Lung cancer is the leading cause of death from cancer in most developed nations. The most common type of lung cancer is of non-small cell histology, representing approximately 80% of the total. Despite aggressive treatments in early stages and improvement of polychemotherapy outcomes in advanced disease, the five years survival rate for lung cancer remains under 15%. Fortunately, our improved knowledge of tumor biology and mechanisms of oncogenesis suggests several new potential targets for clinical research in cancer therapy. A substantial body of evidence indicates that cyclooxigenase (COX)-2 and prostaglandins (PGs) play an important role in tumorigenesis. Mechanisms involved in COX-2 participation in tumorigenesis and tumor growth include xenobiotic metabolism, angiogenesis stimulation, inhibition of immune surveillance and inhibition of apoptosis. COX-2 is frequently overexpressed in bronchial premalignancy, lung adenocarcinoma and squamous cell carcinoma and COX-2 overexpression is a marker of poor prognosis in surgically resected stage I non-small cell lung cancer. Treatment with COX-2 inhibitors reduces the growth of NSCLC cells in vitro and in xenograft studies. Recent studies have defined some of the mechanisms involved in COX-2 participation in NSCLC development and diffusion. These evidences support the hypothesis that selective COX-2 inhibitors (coxibs) may prove beneficial in the prevention and treatment of NSCLC.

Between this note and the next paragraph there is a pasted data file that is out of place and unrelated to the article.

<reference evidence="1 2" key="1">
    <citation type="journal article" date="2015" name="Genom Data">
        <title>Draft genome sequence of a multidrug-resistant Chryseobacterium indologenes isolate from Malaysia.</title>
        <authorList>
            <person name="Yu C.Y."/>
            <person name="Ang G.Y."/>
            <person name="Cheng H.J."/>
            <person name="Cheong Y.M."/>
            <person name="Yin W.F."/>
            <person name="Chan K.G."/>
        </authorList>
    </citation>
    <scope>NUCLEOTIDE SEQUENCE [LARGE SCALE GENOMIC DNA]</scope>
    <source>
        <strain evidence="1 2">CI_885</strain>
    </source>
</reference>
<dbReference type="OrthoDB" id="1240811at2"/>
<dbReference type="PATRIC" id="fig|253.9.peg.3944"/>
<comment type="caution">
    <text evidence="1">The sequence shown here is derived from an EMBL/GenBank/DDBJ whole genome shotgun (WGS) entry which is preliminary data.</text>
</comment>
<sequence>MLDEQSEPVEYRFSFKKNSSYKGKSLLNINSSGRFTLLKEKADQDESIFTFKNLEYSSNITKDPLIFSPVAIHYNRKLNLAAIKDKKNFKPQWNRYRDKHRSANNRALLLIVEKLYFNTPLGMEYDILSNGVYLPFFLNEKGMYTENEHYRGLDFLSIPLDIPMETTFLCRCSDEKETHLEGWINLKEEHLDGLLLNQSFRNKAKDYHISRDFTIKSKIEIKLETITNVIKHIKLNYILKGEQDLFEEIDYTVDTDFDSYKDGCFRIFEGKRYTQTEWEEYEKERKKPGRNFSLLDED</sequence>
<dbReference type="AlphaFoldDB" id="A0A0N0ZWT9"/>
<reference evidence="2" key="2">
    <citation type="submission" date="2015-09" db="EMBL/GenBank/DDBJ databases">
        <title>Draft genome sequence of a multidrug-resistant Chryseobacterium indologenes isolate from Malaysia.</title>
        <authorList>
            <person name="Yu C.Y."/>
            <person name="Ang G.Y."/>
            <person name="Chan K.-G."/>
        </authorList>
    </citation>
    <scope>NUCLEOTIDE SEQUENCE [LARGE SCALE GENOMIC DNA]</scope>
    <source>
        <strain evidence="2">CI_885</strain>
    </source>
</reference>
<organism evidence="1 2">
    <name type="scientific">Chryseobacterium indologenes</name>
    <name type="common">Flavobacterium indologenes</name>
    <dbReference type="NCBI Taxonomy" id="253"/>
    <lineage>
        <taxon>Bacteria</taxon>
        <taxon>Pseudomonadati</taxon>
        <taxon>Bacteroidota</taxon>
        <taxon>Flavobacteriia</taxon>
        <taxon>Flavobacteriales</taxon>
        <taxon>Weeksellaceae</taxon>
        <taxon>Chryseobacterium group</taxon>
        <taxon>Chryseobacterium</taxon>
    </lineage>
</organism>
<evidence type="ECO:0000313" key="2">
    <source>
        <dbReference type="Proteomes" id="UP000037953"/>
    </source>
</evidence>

Keywords: non-small cell lung cancer, cyclooxygenase-2, selective cyclooxygenase-2 inhibitors, chemotherapy, chemoprevention
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